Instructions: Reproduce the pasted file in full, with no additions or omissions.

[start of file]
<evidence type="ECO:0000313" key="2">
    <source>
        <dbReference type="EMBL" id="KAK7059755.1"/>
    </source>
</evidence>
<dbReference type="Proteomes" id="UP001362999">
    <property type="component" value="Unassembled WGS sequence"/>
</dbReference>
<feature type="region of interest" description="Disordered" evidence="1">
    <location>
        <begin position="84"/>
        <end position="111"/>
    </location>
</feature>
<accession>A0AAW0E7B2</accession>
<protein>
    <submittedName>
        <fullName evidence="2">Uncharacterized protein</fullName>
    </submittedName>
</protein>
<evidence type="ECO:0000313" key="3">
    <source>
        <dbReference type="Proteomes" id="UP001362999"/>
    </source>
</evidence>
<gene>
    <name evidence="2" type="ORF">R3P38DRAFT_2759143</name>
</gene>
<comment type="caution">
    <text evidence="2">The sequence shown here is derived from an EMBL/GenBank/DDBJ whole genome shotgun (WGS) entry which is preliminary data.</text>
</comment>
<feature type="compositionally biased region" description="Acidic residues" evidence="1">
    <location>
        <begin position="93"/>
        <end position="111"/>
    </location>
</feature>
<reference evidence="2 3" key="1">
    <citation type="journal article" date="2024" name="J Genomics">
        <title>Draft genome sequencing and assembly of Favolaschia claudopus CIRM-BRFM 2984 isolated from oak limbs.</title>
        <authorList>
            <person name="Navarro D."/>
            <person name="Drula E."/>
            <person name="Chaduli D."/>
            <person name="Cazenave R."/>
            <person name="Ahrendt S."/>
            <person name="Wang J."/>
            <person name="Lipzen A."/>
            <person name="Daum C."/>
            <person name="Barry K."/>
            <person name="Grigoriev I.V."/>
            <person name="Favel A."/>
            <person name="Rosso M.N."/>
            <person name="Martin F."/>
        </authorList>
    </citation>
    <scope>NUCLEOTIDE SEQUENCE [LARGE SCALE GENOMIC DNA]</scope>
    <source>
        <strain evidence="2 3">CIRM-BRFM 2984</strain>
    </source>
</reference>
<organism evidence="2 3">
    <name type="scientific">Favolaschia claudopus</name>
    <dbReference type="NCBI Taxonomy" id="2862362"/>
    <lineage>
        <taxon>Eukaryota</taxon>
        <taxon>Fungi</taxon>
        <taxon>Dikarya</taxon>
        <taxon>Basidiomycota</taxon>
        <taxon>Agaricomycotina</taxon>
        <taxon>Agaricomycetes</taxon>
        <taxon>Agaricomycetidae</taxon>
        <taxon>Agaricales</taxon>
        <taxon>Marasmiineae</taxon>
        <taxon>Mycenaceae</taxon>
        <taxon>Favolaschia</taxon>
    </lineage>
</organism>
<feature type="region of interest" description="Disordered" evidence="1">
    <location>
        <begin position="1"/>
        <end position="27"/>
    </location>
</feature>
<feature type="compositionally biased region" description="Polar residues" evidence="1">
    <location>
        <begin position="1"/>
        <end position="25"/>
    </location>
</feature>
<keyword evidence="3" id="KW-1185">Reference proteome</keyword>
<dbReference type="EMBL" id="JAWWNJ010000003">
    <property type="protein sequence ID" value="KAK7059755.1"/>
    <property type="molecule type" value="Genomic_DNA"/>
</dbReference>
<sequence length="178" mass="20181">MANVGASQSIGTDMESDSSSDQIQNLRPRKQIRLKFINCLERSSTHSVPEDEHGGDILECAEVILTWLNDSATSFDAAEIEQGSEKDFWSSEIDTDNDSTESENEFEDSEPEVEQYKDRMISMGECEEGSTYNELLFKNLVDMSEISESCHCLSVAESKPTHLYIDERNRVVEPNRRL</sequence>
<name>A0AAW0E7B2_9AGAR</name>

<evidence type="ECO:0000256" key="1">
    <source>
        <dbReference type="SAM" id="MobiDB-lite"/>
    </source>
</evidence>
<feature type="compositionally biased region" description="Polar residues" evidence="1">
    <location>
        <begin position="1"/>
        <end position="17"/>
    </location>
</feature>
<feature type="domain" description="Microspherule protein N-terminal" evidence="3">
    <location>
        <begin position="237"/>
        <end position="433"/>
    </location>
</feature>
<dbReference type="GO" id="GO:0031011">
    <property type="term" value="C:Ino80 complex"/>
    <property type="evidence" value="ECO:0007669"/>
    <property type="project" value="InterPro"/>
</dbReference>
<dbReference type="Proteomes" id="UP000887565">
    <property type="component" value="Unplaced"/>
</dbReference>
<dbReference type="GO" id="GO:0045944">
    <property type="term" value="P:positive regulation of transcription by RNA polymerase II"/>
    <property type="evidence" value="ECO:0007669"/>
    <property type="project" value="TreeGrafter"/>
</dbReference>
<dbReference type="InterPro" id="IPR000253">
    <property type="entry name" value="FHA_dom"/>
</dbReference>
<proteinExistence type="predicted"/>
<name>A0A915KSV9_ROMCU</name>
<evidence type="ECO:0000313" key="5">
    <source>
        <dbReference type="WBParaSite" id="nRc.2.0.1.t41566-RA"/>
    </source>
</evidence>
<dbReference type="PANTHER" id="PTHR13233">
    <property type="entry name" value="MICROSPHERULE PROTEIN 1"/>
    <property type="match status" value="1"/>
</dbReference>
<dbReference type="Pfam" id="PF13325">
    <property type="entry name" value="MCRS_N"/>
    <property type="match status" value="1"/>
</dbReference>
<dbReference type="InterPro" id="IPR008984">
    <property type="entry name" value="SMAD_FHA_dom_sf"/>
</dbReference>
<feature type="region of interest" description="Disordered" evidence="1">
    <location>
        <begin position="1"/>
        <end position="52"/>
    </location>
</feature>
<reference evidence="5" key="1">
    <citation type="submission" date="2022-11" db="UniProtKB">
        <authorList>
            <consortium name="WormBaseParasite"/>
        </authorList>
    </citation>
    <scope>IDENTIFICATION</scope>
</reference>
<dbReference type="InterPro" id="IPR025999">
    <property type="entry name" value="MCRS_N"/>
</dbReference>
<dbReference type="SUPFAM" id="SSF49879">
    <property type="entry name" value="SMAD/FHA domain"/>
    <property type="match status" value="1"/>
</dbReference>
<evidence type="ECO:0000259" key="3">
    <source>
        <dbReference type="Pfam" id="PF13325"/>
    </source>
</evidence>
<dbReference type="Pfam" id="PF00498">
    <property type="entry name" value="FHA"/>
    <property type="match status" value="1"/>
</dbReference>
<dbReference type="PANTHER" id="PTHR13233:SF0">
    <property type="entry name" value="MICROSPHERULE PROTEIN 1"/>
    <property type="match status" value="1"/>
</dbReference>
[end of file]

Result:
<evidence type="ECO:0000313" key="2">
    <source>
        <dbReference type="EMBL" id="KAK7059755.1"/>
    </source>
</evidence>
<dbReference type="Proteomes" id="UP001362999">
    <property type="component" value="Unassembled WGS sequence"/>
</dbReference>
<feature type="region of interest" description="Disordered" evidence="1">
    <location>
        <begin position="84"/>
        <end position="111"/>
    </location>
</feature>
<accession>A0AAW0E7B2</accession>
<protein>
    <submittedName>
        <fullName evidence="2">Uncharacterized protein</fullName>
    </submittedName>
</protein>
<evidence type="ECO:0000313" key="3">
    <source>
        <dbReference type="Proteomes" id="UP001362999"/>
    </source>
</evidence>
<gene>
    <name evidence="2" type="ORF">R3P38DRAFT_2759143</name>
</gene>
<comment type="caution">
    <text evidence="2">The sequence shown here is derived from an EMBL/GenBank/DDBJ whole genome shotgun (WGS) entry which is preliminary data.</text>
</comment>
<feature type="compositionally biased region" description="Acidic residues" evidence="1">
    <location>
        <begin position="93"/>
        <end position="111"/>
    </location>
</feature>
<reference evidence="2 3" key="1">
    <citation type="journal article" date="2024" name="J Genomics">
        <title>Draft genome sequencing and assembly of Favolaschia claudopus CIRM-BRFM 2984 isolated from oak limbs.</title>
        <authorList>
            <person name="Navarro D."/>
            <person name="Drula E."/>
            <person name="Chaduli D."/>
            <person name="Cazenave R."/>
            <person name="Ahrendt S."/>
            <person name="Wang J."/>
            <person name="Lipzen A."/>
            <person name="Daum C."/>
            <person name="Barry K."/>
            <person name="Grigoriev I.V."/>
            <person name="Favel A."/>
            <person name="Rosso M.N."/>
            <person name="Martin F."/>
        </authorList>
    </citation>
    <scope>NUCLEOTIDE SEQUENCE [LARGE SCALE GENOMIC DNA]</scope>
    <source>
        <strain evidence="2 3">CIRM-BRFM 2984</strain>
    </source>
</reference>
<organism evidence="2 3">
    <name type="scientific">Favolaschia claudopus</name>
    <dbReference type="NCBI Taxonomy" id="2862362"/>
    <lineage>
        <taxon>Eukaryota</taxon>
        <taxon>Fungi</taxon>
        <taxon>Dikarya</taxon>
        <taxon>Basidiomycota</taxon>
        <taxon>Agaricomycotina</taxon>
        <taxon>Agaricomycetes</taxon>
        <taxon>Agaricomycetidae</taxon>
        <taxon>Agaricales</taxon>
        <taxon>Marasmiineae</taxon>
        <taxon>Mycenaceae</taxon>
        <taxon>Favolaschia</taxon>
    </lineage>
</organism>
<feature type="region of interest" description="Disordered" evidence="1">
    <location>
        <begin position="1"/>
        <end position="27"/>
    </location>
</feature>
<feature type="compositionally biased region" description="Polar residues" evidence="1">
    <location>
        <begin position="1"/>
        <end position="25"/>
    </location>
</feature>
<keyword evidence="3" id="KW-1185">Reference proteome</keyword>
<dbReference type="EMBL" id="JAWWNJ010000003">
    <property type="protein sequence ID" value="KAK7059755.1"/>
    <property type="molecule type" value="Genomic_DNA"/>
</dbReference>
<sequence length="178" mass="20181">MANVGASQSIGTDMESDSSSDQIQNLRPRKQIRLKFINCLERSSTHSVPEDEHGGDILECAEVILTWLNDSATSFDAAEIEQGSEKDFWSSEIDTDNDSTESENEFEDSEPEVEQYKDRMISMGECEEGSTYNELLFKNLVDMSEISESCHCLSVAESKPTHLYIDERNRVVEPNRRL</sequence>
<name>A0AAW0E7B2_9AGAR</name>

<evidence type="ECO:0000256" key="1">
    <source>
        <dbReference type="SAM" id="MobiDB-lite"/>
    </source>
</evidence>
<feature type="compositionally biased region" description="Polar residues" evidence="1">
    <location>
        <begin position="1"/>
        <end position="17"/>
    </location>
</feature>
<feature type="domain" description="Microspherule protein N-terminal" evidence="3">
    <location>
        <begin position="237"/>
        <end position="433"/>
    </location>
</feature>
<dbReference type="GO" id="GO:0031011">
    <property type="term" value="C:Ino80 complex"/>
    <property type="evidence" value="ECO:0007669"/>
    <property type="project" value="InterPro"/>
</dbReference>
<dbReference type="Proteomes" id="UP000887565">
    <property type="component" value="Unplaced"/>
</dbReference>
<dbReference type="GO" id="GO:0045944">
    <property type="term" value="P:positive regulation of transcription by RNA polymerase II"/>
    <property type="evidence" value="ECO:0007669"/>
    <property type="project" value="TreeGrafter"/>
</dbReference>
<dbReference type="InterPro" id="IPR000253">
    <property type="entry name" value="FHA_dom"/>
</dbReference>
<proteinExistence type="predicted"/>
<name>A0A915KSV9_ROMCU</name>
<evidence type="ECO:0000313" key="5">
    <source>
        <dbReference type="WBParaSite" id="nRc.2.0.1.t41566-RA"/>
    </source>
</evidence>
<dbReference type="PANTHER" id="PTHR13233">
    <property type="entry name" value="MICROSPHERULE PROTEIN 1"/>
    <property type="match status" value="1"/>
</dbReference>
<dbReference type="Pfam" id="PF13325">
    <property type="entry name" value="MCRS_N"/>
    <property type="match status" value="1"/>
</dbReference>
<dbReference type="InterPro" id="IPR008984">
    <property type="entry name" value="SMAD_FHA_dom_sf"/>
</dbReference>
<feature type="region of interest" description="Disordered" evidence="1">
    <location>
        <begin position="1"/>
        <end position="52"/>
    </location>
</feature>
<reference evidence="5" key="1">
    <citation type="submission" date="2022-11" db="UniProtKB">
        <authorList>
            <consortium name="WormBaseParasite"/>
        </authorList>
    </citation>
    <scope>IDENTIFICATION</scope>
</reference>
<dbReference type="InterPro" id="IPR025999">
    <property type="entry name" value="MCRS_N"/>
</dbReference>
<dbReference type="SUPFAM" id="SSF49879">
    <property type="entry name" value="SMAD/FHA domain"/>
    <property type="match status" value="1"/>
</dbReference>
<evidence type="ECO:0000259" key="3">
    <source>
        <dbReference type="Pfam" id="PF13325"/>
    </source>
</evidence>
<dbReference type="Pfam" id="PF00498">
    <property type="entry name" value="FHA"/>
    <property type="match status" value="1"/>
</dbReference>
<dbReference type="PANTHER" id="PTHR13233:SF0">
    <property type="entry name" value="MICROSPHERULE PROTEIN 1"/>
    <property type="match status" value="1"/>
</dbReference>